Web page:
The report led to SWU and BASW launching their ‘Respect for Social Work’ campaign calling for better working conditions.

Lord Watson said the Department for Education had taken action on similar research on teacher workloads carried out by their professional bodies.

He said: “That process is continuing, but the teacher unions are facing the workload challenge and working with the DfE to get assurances on workload reduction. It’s clear that what is required is a similarly positive approach from government as regards social workers and their workload.”

Responding for the Government, Baroness Manzoor said social workers did “vital work” and ministers “recognise the impact that high workloads, stress and low morale have on recruitment and retention”.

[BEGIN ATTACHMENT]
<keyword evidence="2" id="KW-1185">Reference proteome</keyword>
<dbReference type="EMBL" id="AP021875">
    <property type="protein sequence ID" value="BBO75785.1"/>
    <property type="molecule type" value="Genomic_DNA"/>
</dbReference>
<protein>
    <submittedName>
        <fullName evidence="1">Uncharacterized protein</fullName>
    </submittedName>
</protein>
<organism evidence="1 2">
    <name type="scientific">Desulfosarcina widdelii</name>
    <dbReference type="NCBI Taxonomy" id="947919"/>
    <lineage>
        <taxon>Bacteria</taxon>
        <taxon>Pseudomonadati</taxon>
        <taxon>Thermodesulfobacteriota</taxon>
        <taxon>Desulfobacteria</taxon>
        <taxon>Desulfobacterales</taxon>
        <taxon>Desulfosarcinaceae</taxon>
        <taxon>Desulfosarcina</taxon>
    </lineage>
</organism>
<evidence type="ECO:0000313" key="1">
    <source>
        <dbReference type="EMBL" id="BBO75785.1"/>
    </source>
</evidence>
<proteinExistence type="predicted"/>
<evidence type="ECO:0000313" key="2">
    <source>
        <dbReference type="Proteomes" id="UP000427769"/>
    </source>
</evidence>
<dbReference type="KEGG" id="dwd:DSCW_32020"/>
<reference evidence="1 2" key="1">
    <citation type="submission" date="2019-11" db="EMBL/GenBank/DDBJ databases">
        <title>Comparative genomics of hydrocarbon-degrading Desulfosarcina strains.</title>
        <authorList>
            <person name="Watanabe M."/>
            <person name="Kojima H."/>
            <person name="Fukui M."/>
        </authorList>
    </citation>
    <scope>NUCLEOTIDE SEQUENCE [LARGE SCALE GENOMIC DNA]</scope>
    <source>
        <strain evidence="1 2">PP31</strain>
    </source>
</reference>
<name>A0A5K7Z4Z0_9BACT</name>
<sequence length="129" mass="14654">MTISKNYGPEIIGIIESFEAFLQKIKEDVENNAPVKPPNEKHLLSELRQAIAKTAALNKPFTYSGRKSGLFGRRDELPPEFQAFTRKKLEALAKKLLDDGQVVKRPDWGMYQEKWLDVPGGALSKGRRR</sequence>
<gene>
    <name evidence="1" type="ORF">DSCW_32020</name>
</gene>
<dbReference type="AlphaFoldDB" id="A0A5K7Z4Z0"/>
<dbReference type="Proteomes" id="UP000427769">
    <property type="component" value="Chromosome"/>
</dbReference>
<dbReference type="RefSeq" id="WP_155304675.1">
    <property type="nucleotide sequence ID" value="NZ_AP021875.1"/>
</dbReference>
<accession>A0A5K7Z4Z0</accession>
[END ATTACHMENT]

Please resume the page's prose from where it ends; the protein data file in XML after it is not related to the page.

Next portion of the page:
Baroness Manzoor said the Government was investing more dedicated funding for adult social care over the next three years and had given more “flexibility” to how funding could be spent on children’s services.

A range of social work reforms, including the creation of a new regulator, social work teaching partnerships and investment in training and development, would also help staff, she added.

“The government must do all they can, as has already been said, to empower and champion social work, but we must also acknowledge the responsibility of local authorities to ensure social workers have manageable workloads and receive quality supervision and support, which prioritises practice over process.”